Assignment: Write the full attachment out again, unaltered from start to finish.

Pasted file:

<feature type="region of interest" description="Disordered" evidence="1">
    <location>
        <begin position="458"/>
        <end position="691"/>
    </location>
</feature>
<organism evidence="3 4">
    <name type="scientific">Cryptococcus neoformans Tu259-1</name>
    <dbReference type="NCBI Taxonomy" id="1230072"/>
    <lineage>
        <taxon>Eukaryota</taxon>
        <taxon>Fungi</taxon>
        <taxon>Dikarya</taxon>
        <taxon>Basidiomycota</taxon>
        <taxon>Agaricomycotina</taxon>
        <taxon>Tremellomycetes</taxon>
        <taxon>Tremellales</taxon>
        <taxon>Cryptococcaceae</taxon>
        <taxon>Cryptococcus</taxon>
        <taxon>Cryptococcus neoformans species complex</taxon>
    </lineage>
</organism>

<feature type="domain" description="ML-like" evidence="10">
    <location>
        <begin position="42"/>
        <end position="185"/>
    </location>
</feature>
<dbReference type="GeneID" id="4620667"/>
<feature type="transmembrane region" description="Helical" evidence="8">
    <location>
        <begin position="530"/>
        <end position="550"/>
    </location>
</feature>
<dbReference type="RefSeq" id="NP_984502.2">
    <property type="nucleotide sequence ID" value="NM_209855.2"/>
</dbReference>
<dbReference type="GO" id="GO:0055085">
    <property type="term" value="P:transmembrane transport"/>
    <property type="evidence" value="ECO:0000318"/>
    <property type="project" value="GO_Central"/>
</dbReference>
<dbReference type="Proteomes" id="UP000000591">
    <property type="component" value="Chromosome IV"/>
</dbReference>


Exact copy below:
<feature type="region of interest" description="Disordered" evidence="1">
    <location>
        <begin position="458"/>
        <end position="691"/>
    </location>
</feature>
<organism evidence="3 4">
    <name type="scientific">Cryptococcus neoformans Tu259-1</name>
    <dbReference type="NCBI Taxonomy" id="1230072"/>
    <lineage>
        <taxon>Eukaryota</taxon>
        <taxon>Fungi</taxon>
        <taxon>Dikarya</taxon>
        <taxon>Basidiomycota</taxon>
        <taxon>Agaricomycotina</taxon>
        <taxon>Tremellomycetes</taxon>
        <taxon>Tremellales</taxon>
        <taxon>Cryptococcaceae</taxon>
        <taxon>Cryptococcus</taxon>
        <taxon>Cryptococcus neoformans species complex</taxon>
    </lineage>
</organism>

<feature type="domain" description="ML-like" evidence="10">
    <location>
        <begin position="42"/>
        <end position="185"/>
    </location>
</feature>
<dbReference type="GeneID" id="4620667"/>
<feature type="transmembrane region" description="Helical" evidence="8">
    <location>
        <begin position="530"/>
        <end position="550"/>
    </location>
</feature>
<dbReference type="RefSeq" id="NP_984502.2">
    <property type="nucleotide sequence ID" value="NM_209855.2"/>
</dbReference>
<dbReference type="GO" id="GO:0055085">
    <property type="term" value="P:transmembrane transport"/>
    <property type="evidence" value="ECO:0000318"/>
    <property type="project" value="GO_Central"/>
</dbReference>
<dbReference type="Proteomes" id="UP000000591">
    <property type="component" value="Chromosome IV"/>
</dbReference>